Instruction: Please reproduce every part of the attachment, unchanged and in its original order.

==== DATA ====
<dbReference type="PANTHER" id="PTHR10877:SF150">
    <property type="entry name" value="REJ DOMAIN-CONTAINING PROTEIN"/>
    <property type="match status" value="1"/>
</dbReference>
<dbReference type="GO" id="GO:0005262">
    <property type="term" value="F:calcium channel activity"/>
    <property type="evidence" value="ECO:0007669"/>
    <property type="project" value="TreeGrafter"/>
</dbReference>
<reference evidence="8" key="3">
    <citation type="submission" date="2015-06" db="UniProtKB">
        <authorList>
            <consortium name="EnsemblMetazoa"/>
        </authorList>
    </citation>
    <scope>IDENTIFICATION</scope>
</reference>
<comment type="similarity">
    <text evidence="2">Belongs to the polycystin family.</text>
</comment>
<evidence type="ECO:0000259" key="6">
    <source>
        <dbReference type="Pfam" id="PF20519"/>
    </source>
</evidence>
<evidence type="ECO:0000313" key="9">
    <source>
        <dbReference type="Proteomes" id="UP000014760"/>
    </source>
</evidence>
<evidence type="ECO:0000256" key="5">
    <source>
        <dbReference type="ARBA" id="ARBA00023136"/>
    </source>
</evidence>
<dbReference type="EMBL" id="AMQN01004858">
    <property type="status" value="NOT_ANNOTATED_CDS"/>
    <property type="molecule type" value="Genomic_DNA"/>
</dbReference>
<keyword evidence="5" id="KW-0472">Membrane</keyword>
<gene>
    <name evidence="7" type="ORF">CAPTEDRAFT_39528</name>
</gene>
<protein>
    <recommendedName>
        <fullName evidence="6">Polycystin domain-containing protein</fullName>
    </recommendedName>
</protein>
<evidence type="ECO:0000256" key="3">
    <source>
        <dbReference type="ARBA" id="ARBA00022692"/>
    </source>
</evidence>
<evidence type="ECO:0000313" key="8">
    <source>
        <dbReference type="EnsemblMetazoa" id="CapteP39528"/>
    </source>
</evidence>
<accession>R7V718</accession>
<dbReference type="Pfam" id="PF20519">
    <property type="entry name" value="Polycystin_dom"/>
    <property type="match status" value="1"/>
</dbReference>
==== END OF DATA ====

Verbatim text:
<dbReference type="PANTHER" id="PTHR10877:SF150">
    <property type="entry name" value="REJ DOMAIN-CONTAINING PROTEIN"/>
    <property type="match status" value="1"/>
</dbReference>
<dbReference type="GO" id="GO:0005262">
    <property type="term" value="F:calcium channel activity"/>
    <property type="evidence" value="ECO:0007669"/>
    <property type="project" value="TreeGrafter"/>
</dbReference>
<reference evidence="8" key="3">
    <citation type="submission" date="2015-06" db="UniProtKB">
        <authorList>
            <consortium name="EnsemblMetazoa"/>
        </authorList>
    </citation>
    <scope>IDENTIFICATION</scope>
</reference>
<comment type="similarity">
    <text evidence="2">Belongs to the polycystin family.</text>
</comment>
<evidence type="ECO:0000259" key="6">
    <source>
        <dbReference type="Pfam" id="PF20519"/>
    </source>
</evidence>
<evidence type="ECO:0000313" key="9">
    <source>
        <dbReference type="Proteomes" id="UP000014760"/>
    </source>
</evidence>
<evidence type="ECO:0000256" key="5">
    <source>
        <dbReference type="ARBA" id="ARBA00023136"/>
    </source>
</evidence>
<dbReference type="EMBL" id="AMQN01004858">
    <property type="status" value="NOT_ANNOTATED_CDS"/>
    <property type="molecule type" value="Genomic_DNA"/>
</dbReference>
<keyword evidence="5" id="KW-0472">Membrane</keyword>
<gene>
    <name evidence="7" type="ORF">CAPTEDRAFT_39528</name>
</gene>
<protein>
    <recommendedName>
        <fullName evidence="6">Polycystin domain-containing protein</fullName>
    </recommendedName>
</protein>
<evidence type="ECO:0000256" key="3">
    <source>
        <dbReference type="ARBA" id="ARBA00022692"/>
    </source>
</evidence>
<evidence type="ECO:0000313" key="8">
    <source>
        <dbReference type="EnsemblMetazoa" id="CapteP39528"/>
    </source>
</evidence>
<accession>R7V718</accession>
<dbReference type="Pfam" id="PF20519">
    <property type="entry name" value="Polycystin_dom"/>
    <property type="match status" value="1"/>
</dbReference>